Primary health care nurses and staff to stop work
MORE than 3400 primary healthcare nurses and medical receptionists and administrators across more than 500 practices and accident and medical centres will stop work for two hours nationwide on Thursday, July 23 after mediation to settle their multi-employer collective agreement (MECA) negotiations failed.
New Zealand Nurses Organisation (NZNO) industrial advisor Chris Wilson said this has not happened before in these primary healthcare workplaces and is a clear indication of the frustration workers feel after eight months of fruitless negotiations.
“It is not surprising employers have not increased their offer to one that our members could accept because their funding from the Government is completely inadequate.
“Employers have been very clear that they also want pay parity with health boards so they can keep their staff and continue delivery of a quality primary healthcare service.”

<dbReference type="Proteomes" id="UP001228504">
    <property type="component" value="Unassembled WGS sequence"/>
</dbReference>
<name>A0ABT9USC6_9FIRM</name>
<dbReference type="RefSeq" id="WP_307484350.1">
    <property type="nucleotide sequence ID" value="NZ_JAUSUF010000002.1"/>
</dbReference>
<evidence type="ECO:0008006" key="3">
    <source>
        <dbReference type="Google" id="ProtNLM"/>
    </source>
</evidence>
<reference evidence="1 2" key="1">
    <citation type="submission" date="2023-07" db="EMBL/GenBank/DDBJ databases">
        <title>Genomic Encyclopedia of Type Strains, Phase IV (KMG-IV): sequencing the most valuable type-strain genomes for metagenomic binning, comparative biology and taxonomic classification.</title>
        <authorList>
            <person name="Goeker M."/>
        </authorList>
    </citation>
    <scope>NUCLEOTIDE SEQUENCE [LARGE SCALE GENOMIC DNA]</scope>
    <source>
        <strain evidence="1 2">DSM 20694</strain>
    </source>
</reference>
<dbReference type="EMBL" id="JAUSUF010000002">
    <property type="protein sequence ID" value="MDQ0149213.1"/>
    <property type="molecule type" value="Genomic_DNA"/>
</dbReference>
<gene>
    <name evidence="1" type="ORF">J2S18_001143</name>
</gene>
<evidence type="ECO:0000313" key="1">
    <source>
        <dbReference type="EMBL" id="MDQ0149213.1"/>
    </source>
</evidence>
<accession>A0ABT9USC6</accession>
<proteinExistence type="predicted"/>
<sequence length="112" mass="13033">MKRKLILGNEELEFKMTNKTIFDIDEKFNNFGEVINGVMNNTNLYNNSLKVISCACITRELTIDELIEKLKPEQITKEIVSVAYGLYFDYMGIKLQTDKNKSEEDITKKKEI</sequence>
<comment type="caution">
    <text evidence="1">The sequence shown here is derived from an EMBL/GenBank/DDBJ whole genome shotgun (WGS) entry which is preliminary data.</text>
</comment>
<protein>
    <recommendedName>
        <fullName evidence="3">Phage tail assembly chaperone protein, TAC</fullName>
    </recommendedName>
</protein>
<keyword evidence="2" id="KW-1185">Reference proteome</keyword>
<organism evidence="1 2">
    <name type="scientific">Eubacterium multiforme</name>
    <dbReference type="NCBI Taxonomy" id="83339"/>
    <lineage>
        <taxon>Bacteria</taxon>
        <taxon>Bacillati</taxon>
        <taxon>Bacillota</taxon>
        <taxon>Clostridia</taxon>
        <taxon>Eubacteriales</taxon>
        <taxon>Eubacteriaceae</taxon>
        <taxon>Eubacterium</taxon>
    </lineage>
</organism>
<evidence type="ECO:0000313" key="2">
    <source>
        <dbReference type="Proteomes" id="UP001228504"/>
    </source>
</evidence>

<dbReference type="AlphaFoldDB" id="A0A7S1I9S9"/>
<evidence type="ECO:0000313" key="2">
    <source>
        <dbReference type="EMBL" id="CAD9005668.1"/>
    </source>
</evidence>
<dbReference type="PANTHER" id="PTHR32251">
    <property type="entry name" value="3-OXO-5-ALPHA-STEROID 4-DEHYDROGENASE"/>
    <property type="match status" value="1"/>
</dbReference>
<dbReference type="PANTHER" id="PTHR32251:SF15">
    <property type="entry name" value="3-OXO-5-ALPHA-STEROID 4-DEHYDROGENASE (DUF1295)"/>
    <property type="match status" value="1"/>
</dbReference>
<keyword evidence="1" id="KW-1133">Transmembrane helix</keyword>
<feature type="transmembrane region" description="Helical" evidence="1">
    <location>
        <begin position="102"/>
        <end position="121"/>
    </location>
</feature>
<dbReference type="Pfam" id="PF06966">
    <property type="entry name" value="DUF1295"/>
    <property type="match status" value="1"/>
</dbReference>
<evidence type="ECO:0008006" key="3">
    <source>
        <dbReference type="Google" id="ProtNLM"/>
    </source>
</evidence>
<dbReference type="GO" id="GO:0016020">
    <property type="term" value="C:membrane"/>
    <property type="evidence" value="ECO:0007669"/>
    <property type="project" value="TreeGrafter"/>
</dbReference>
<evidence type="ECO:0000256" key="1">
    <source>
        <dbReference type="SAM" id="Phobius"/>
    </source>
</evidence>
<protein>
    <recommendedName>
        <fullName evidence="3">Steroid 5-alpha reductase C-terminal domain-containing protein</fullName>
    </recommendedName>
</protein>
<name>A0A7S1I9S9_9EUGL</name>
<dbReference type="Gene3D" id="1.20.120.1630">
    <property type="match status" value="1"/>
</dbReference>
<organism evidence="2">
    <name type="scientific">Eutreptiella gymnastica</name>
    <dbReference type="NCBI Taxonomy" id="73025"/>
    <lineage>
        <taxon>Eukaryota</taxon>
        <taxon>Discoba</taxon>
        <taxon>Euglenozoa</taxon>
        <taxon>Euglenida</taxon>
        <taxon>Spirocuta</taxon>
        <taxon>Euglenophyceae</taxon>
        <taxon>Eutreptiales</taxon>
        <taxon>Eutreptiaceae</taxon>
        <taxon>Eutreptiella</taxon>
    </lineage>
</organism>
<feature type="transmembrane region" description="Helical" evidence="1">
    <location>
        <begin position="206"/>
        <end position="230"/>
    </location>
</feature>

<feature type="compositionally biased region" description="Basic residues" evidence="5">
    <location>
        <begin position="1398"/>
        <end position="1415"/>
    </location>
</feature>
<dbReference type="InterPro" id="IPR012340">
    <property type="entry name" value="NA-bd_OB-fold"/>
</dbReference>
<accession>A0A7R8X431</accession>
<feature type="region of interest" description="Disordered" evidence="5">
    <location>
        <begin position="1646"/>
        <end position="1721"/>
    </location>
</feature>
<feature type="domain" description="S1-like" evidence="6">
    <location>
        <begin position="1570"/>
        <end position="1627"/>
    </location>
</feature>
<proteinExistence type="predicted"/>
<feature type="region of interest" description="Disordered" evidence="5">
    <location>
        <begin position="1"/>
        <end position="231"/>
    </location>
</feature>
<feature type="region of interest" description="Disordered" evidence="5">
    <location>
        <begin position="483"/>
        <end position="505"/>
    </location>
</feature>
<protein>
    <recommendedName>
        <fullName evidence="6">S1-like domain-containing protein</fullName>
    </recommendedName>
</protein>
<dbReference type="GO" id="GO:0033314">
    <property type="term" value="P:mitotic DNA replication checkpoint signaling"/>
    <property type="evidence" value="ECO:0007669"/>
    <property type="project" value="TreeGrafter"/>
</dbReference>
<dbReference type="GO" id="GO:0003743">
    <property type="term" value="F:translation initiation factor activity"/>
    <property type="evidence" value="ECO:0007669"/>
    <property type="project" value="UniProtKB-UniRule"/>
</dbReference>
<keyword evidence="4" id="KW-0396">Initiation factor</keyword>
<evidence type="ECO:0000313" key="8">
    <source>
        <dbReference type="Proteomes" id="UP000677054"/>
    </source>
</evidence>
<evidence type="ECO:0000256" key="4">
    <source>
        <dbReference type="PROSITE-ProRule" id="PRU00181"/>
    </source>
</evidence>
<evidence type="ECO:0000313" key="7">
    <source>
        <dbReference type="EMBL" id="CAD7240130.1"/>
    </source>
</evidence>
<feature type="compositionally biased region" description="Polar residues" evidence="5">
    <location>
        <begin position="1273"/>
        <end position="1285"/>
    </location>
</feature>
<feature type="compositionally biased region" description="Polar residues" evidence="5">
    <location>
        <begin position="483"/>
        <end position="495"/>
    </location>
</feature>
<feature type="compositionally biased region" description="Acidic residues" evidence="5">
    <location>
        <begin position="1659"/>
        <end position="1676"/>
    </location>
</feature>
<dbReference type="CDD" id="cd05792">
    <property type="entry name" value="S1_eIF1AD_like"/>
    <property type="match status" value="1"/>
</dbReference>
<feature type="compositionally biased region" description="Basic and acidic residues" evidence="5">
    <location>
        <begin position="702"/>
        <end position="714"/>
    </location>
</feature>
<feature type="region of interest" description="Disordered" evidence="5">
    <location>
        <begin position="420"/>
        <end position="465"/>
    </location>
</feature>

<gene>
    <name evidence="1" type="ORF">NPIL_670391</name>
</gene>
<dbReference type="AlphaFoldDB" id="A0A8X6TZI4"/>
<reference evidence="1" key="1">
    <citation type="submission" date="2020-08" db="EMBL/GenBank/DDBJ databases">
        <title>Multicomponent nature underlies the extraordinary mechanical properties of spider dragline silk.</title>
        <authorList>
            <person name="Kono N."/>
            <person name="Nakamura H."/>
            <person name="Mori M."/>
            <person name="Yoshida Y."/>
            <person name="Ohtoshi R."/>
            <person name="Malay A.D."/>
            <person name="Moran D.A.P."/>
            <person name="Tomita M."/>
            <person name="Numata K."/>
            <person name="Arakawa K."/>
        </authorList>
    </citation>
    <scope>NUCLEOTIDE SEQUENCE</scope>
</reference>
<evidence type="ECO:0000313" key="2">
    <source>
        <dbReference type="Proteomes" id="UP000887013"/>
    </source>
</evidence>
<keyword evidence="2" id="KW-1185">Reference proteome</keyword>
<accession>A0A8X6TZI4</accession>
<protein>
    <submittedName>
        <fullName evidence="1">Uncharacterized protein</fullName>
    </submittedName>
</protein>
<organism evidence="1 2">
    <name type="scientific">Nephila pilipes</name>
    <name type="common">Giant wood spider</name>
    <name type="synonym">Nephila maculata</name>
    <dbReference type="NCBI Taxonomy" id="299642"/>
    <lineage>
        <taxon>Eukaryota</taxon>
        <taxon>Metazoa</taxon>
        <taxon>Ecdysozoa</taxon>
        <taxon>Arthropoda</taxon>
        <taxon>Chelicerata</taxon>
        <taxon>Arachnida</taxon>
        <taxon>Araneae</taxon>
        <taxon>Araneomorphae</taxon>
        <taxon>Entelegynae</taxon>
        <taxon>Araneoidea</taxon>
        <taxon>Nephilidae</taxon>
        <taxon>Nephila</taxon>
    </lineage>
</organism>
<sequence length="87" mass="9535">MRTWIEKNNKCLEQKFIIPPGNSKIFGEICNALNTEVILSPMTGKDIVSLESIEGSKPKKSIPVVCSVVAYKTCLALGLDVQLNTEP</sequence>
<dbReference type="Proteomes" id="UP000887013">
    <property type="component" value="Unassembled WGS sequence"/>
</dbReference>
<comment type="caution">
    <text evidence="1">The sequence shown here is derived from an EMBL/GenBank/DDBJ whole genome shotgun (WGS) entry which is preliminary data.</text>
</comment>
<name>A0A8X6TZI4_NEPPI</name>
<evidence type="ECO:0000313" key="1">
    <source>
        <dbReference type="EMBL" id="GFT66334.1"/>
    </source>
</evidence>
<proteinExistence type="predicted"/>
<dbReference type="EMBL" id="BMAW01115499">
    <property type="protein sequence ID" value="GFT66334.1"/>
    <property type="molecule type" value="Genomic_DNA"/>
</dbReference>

Ms Wilson said an experienced nurse covered by the Primary Health Care (PHC) MECA is currently paid 10.6 percent less than their health board colleague with the same qualifications, skills and experience.
“This is completely unjust and undervalues the amazing work these nurses do in providing expert care in the community — demonstrated so clearly in the Covid-19 response.”
She said this was not your usual union versus employer dispute.
“Owners, doctors and managers are also disappointed that government funding for pay parity has not been forthcoming.
“This is despite approaches to ex-Health Minister David Clark, the Ministry of Health and health board officials by both NZNO and employer advocates, the NZ Medical Association and Green Cross Health.”
Ms Wilson said the recently released Health and Disability System Review Report was clear that primary healthcare nurses should expect pay parity, and that Clark acknowledged there was a disparity as recently as a month ago.
“Resolving this really comes down to political will, and our members' patience has just about run out.
“Budget 2020 put an extra $3.92 billion into health boards over the next four years, whereas pay parity for PHC nurses would cost a mere $15 million.”